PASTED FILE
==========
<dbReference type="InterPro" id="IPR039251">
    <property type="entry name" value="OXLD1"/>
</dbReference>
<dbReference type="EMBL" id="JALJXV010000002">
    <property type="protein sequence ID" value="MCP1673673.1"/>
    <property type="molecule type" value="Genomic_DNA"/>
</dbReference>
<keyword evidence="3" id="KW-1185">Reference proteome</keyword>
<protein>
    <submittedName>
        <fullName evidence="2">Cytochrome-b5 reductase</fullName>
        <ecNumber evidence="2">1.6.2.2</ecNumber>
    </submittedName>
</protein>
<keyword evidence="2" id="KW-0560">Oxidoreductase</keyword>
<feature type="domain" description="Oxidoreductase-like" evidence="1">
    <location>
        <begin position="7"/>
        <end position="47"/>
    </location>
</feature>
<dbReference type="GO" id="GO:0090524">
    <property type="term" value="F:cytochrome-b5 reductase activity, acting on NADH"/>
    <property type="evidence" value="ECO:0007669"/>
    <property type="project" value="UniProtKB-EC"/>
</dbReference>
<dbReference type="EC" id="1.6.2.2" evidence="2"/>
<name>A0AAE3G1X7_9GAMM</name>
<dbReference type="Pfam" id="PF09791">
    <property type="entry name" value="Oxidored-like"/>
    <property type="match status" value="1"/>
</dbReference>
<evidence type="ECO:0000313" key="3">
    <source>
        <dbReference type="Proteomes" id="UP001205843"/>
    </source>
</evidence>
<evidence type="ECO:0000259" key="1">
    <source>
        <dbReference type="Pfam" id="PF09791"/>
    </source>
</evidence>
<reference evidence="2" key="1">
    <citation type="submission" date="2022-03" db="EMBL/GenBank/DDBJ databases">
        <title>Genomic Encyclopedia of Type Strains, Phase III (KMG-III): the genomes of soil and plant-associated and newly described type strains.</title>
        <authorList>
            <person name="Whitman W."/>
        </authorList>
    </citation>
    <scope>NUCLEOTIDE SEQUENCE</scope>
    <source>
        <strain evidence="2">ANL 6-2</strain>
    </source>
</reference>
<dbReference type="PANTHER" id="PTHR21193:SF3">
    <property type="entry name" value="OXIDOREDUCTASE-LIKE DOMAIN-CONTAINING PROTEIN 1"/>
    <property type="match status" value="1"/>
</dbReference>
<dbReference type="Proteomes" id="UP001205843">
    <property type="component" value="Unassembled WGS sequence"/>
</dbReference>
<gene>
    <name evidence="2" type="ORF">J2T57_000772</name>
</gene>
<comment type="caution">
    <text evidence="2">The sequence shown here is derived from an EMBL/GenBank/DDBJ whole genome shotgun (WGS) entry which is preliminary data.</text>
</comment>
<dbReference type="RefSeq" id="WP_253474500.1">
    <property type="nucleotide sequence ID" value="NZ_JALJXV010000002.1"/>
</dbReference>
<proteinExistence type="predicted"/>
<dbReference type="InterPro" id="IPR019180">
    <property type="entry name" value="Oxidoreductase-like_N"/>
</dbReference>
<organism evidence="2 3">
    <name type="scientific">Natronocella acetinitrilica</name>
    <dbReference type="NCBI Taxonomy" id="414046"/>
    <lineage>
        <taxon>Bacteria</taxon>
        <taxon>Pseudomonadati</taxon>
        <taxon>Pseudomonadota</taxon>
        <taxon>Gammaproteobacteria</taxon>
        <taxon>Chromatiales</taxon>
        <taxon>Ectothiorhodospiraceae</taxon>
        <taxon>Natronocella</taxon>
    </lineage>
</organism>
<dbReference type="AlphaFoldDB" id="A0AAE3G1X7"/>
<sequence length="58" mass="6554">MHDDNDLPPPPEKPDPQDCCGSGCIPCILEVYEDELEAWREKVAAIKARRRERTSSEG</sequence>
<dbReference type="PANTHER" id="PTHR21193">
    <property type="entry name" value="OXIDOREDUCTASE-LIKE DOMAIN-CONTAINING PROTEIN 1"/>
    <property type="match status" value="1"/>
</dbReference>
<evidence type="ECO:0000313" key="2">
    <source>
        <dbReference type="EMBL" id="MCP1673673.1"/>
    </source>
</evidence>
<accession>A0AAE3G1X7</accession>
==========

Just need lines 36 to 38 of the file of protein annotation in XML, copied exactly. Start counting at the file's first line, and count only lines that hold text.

    </source>
</evidence>
<evidence type="ECO:0000259" key="1">